I also traveled from St. Jean for a couple weeks with my 15 year old grandson. We had an awesome time! I believe a teenager is probably capable of doing long days but I think it's wise to be realistic about each youth's disposition. One might thrive on long physical days and another might enjoy a slower pace.
As always - do some planning, but be open to the journey!
 

jefferyonthecamino

http://www.barrerabooks.com/ - Guidebooks
Camino(s) past & future
Camino Francés (1994) & (2013 - 2019)
Camino Portugués (2015 - 2019)
Camino de Madrid (2019)
roughly 800 kms/35 days (assuming you do not lose any days on arrival, travel and departure) = 23 kms/day
you may be pushing your kids a bit at that rate, just because you/they can comfortably walk that, and longer distances, at home does not mean you/they can day after day, hill after hill and blister after blister. if is a family experience you are looking for, i personally would do all i can to keep it a fun family event and not be too concerned about the distance.

in any case, this is a personal opinion
good luck and Buen Camino
 

David Tallan

Veteran Member
Camino(s) past & future
Frances (1989 and 2016), Portugues - from Porto (2018)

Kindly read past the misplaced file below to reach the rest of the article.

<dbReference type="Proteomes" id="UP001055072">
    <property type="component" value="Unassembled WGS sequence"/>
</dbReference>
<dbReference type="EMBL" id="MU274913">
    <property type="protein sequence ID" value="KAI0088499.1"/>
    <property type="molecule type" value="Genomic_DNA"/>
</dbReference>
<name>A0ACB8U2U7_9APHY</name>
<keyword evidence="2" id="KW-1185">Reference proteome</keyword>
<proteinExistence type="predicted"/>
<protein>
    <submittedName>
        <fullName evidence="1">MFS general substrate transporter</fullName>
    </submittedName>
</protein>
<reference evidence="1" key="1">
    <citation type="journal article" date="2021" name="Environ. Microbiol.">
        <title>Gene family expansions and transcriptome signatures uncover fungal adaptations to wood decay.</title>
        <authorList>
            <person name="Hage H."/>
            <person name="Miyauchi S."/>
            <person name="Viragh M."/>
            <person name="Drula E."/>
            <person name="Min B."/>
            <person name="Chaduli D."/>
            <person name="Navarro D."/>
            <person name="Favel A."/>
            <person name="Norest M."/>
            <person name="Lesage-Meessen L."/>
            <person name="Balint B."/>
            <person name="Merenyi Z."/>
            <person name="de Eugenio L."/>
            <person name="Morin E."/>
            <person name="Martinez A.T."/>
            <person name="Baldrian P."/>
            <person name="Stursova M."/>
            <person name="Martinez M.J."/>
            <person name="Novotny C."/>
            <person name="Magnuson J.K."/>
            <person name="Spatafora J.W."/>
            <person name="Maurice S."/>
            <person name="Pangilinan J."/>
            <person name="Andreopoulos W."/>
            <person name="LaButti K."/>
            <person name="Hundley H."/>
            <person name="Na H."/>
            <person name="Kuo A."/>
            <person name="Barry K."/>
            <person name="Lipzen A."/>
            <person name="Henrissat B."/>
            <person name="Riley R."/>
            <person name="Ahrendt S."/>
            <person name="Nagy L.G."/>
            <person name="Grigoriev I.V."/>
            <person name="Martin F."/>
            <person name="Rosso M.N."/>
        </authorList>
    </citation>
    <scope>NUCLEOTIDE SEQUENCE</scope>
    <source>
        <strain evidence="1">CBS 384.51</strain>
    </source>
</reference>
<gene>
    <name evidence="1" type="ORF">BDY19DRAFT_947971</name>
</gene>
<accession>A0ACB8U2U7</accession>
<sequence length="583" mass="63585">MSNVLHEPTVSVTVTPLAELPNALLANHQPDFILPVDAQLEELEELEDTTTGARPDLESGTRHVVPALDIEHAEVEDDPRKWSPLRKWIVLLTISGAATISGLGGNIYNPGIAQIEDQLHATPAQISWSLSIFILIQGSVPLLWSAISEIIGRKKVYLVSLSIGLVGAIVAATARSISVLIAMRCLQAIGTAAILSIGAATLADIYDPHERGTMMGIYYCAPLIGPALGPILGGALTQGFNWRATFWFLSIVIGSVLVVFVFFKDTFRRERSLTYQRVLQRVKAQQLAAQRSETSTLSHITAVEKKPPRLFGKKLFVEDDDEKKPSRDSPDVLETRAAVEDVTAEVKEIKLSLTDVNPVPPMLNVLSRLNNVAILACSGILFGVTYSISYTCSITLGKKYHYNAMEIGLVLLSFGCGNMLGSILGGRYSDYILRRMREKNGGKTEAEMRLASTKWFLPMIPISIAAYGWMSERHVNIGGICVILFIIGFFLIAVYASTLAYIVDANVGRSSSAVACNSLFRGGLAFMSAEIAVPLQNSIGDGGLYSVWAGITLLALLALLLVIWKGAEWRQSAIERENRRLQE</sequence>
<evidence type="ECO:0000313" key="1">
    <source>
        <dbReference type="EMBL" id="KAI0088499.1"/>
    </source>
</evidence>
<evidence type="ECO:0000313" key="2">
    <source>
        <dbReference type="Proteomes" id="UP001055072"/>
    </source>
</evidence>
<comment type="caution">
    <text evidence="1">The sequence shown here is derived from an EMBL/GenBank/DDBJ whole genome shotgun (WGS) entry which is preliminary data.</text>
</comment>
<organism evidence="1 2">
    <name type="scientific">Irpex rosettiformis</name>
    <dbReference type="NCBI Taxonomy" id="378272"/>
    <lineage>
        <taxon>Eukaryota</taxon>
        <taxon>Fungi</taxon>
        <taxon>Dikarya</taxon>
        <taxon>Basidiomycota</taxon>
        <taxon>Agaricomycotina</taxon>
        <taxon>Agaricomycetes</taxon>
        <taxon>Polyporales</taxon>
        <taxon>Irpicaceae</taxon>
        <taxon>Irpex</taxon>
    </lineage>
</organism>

You may find it interesting to watch the vlogs of the "Worldtowning" family camino. In the summer of 2018, the Sueiro family (mother and father and two kids, one aged 10, the other 12 or 13) walked the Camino and shared their experience through video blogs. Watching the videos can give an idea of what it was like for at least one family with similar aged children to walk the Camino (although, of course, no two families are the same).


I think they took 45 days from SJPP to Finisterre, but they took several days off at various points en route for the parents to catch up on their work.

When I walked with my 15/16 year old son (his birthday was on the Camino), we took 37 days from Roncesvalles to Santiago and then another 4 to Finisterre. We found that when we did two many days in a row of 25-30+ km/day he would end up with terrible blisters.

It seems to me that, if your time allotment is fixed, where you start will depend on what is most important to you. If what is most important is that you start in one place and walk from there and never bus or taxi any sections, then by starting somewhere like Pamplona you significantly increase your odds of achieving that, at the cost or not really experiencing the Pyrenees. On the other hand, if you priority is to experience all of the regions of the Camino Frances in Spain, then by all means start at SJPP or Roncesvalles, but know that you are accepting the risk that you may need to bus or taxi stages at some points along the Camino to get you to Santiago by your deadline.